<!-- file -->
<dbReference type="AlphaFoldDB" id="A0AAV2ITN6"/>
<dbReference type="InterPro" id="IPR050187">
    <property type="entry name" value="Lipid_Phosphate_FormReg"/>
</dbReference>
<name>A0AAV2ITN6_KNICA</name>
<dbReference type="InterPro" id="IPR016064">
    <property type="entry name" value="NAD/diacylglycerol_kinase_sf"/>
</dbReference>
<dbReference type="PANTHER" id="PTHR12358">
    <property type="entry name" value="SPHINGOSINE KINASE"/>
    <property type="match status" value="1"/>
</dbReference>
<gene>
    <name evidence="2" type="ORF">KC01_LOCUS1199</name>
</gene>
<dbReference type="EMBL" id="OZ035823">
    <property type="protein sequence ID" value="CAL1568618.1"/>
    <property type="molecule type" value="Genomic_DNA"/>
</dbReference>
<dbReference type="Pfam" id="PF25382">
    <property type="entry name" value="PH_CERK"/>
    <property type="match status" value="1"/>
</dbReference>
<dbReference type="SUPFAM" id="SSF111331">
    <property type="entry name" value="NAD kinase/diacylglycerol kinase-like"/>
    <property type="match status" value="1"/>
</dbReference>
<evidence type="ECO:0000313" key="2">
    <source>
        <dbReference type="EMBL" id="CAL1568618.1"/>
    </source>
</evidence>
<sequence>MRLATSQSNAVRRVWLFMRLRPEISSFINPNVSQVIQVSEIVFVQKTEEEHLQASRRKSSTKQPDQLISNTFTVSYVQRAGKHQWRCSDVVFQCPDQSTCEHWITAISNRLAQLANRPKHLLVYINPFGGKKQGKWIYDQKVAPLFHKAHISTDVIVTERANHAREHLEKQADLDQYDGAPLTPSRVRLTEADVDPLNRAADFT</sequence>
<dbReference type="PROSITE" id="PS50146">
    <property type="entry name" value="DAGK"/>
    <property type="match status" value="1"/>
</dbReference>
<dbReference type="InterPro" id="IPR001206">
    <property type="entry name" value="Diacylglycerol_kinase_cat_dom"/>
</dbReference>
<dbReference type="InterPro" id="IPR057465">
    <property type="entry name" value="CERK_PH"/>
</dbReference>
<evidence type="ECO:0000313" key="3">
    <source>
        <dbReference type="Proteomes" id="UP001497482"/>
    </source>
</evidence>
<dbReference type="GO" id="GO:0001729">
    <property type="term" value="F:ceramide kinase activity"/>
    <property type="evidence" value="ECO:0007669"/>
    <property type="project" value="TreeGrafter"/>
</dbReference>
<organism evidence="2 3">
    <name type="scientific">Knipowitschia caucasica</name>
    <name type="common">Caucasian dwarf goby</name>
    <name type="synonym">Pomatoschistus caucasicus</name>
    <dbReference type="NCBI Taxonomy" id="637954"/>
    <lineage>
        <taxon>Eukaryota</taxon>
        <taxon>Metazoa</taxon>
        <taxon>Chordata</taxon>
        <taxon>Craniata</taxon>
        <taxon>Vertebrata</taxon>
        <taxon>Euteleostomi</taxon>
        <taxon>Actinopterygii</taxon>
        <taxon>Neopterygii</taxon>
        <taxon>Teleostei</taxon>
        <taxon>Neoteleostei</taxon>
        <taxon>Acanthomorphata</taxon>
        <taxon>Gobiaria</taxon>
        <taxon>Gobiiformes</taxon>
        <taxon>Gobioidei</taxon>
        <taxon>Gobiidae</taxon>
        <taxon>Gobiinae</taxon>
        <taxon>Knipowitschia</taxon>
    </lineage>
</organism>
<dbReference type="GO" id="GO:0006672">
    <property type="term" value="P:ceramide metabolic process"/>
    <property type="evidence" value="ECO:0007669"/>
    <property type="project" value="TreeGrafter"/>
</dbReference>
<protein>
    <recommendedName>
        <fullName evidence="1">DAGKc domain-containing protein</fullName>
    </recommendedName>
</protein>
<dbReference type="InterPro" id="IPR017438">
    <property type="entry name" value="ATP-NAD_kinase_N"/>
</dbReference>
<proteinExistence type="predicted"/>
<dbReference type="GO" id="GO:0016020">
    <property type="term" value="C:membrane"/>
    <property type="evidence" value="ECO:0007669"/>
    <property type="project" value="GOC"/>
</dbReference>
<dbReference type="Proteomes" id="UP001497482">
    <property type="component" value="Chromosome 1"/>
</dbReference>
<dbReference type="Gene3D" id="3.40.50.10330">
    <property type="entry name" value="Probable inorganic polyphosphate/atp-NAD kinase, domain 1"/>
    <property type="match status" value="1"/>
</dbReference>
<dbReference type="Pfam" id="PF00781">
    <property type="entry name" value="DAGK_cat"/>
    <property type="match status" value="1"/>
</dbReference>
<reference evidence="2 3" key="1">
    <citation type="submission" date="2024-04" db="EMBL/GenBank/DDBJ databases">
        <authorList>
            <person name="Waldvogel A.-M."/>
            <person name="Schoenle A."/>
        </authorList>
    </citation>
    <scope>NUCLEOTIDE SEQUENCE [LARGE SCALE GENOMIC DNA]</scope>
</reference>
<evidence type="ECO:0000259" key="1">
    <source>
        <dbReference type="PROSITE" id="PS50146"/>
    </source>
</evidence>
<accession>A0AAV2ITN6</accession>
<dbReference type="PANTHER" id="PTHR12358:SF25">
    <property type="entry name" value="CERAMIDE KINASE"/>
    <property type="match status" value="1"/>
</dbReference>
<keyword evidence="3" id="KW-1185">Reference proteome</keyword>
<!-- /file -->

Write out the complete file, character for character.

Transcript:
<dbReference type="AlphaFoldDB" id="A0AAV2ITN6"/>
<dbReference type="InterPro" id="IPR050187">
    <property type="entry name" value="Lipid_Phosphate_FormReg"/>
</dbReference>
<name>A0AAV2ITN6_KNICA</name>
<dbReference type="InterPro" id="IPR016064">
    <property type="entry name" value="NAD/diacylglycerol_kinase_sf"/>
</dbReference>
<dbReference type="PANTHER" id="PTHR12358">
    <property type="entry name" value="SPHINGOSINE KINASE"/>
    <property type="match status" value="1"/>
</dbReference>
<gene>
    <name evidence="2" type="ORF">KC01_LOCUS1199</name>
</gene>
<dbReference type="EMBL" id="OZ035823">
    <property type="protein sequence ID" value="CAL1568618.1"/>
    <property type="molecule type" value="Genomic_DNA"/>
</dbReference>
<dbReference type="Pfam" id="PF25382">
    <property type="entry name" value="PH_CERK"/>
    <property type="match status" value="1"/>
</dbReference>
<dbReference type="SUPFAM" id="SSF111331">
    <property type="entry name" value="NAD kinase/diacylglycerol kinase-like"/>
    <property type="match status" value="1"/>
</dbReference>
<evidence type="ECO:0000313" key="2">
    <source>
        <dbReference type="EMBL" id="CAL1568618.1"/>
    </source>
</evidence>
<sequence>MRLATSQSNAVRRVWLFMRLRPEISSFINPNVSQVIQVSEIVFVQKTEEEHLQASRRKSSTKQPDQLISNTFTVSYVQRAGKHQWRCSDVVFQCPDQSTCEHWITAISNRLAQLANRPKHLLVYINPFGGKKQGKWIYDQKVAPLFHKAHISTDVIVTERANHAREHLEKQADLDQYDGAPLTPSRVRLTEADVDPLNRAADFT</sequence>
<dbReference type="PROSITE" id="PS50146">
    <property type="entry name" value="DAGK"/>
    <property type="match status" value="1"/>
</dbReference>
<dbReference type="InterPro" id="IPR001206">
    <property type="entry name" value="Diacylglycerol_kinase_cat_dom"/>
</dbReference>
<dbReference type="InterPro" id="IPR057465">
    <property type="entry name" value="CERK_PH"/>
</dbReference>
<evidence type="ECO:0000313" key="3">
    <source>
        <dbReference type="Proteomes" id="UP001497482"/>
    </source>
</evidence>
<dbReference type="GO" id="GO:0001729">
    <property type="term" value="F:ceramide kinase activity"/>
    <property type="evidence" value="ECO:0007669"/>
    <property type="project" value="TreeGrafter"/>
</dbReference>
<organism evidence="2 3">
    <name type="scientific">Knipowitschia caucasica</name>
    <name type="common">Caucasian dwarf goby</name>
    <name type="synonym">Pomatoschistus caucasicus</name>
    <dbReference type="NCBI Taxonomy" id="637954"/>
    <lineage>
        <taxon>Eukaryota</taxon>
        <taxon>Metazoa</taxon>
        <taxon>Chordata</taxon>
        <taxon>Craniata</taxon>
        <taxon>Vertebrata</taxon>
        <taxon>Euteleostomi</taxon>
        <taxon>Actinopterygii</taxon>
        <taxon>Neopterygii</taxon>
        <taxon>Teleostei</taxon>
        <taxon>Neoteleostei</taxon>
        <taxon>Acanthomorphata</taxon>
        <taxon>Gobiaria</taxon>
        <taxon>Gobiiformes</taxon>
        <taxon>Gobioidei</taxon>
        <taxon>Gobiidae</taxon>
        <taxon>Gobiinae</taxon>
        <taxon>Knipowitschia</taxon>
    </lineage>
</organism>
<dbReference type="GO" id="GO:0006672">
    <property type="term" value="P:ceramide metabolic process"/>
    <property type="evidence" value="ECO:0007669"/>
    <property type="project" value="TreeGrafter"/>
</dbReference>
<protein>
    <recommendedName>
        <fullName evidence="1">DAGKc domain-containing protein</fullName>
    </recommendedName>
</protein>
<dbReference type="InterPro" id="IPR017438">
    <property type="entry name" value="ATP-NAD_kinase_N"/>
</dbReference>
<proteinExistence type="predicted"/>
<dbReference type="GO" id="GO:0016020">
    <property type="term" value="C:membrane"/>
    <property type="evidence" value="ECO:0007669"/>
    <property type="project" value="GOC"/>
</dbReference>
<dbReference type="Proteomes" id="UP001497482">
    <property type="component" value="Chromosome 1"/>
</dbReference>
<dbReference type="Gene3D" id="3.40.50.10330">
    <property type="entry name" value="Probable inorganic polyphosphate/atp-NAD kinase, domain 1"/>
    <property type="match status" value="1"/>
</dbReference>
<dbReference type="Pfam" id="PF00781">
    <property type="entry name" value="DAGK_cat"/>
    <property type="match status" value="1"/>
</dbReference>
<reference evidence="2 3" key="1">
    <citation type="submission" date="2024-04" db="EMBL/GenBank/DDBJ databases">
        <authorList>
            <person name="Waldvogel A.-M."/>
            <person name="Schoenle A."/>
        </authorList>
    </citation>
    <scope>NUCLEOTIDE SEQUENCE [LARGE SCALE GENOMIC DNA]</scope>
</reference>
<evidence type="ECO:0000259" key="1">
    <source>
        <dbReference type="PROSITE" id="PS50146"/>
    </source>
</evidence>
<accession>A0AAV2ITN6</accession>
<dbReference type="PANTHER" id="PTHR12358:SF25">
    <property type="entry name" value="CERAMIDE KINASE"/>
    <property type="match status" value="1"/>
</dbReference>
<keyword evidence="3" id="KW-1185">Reference proteome</keyword>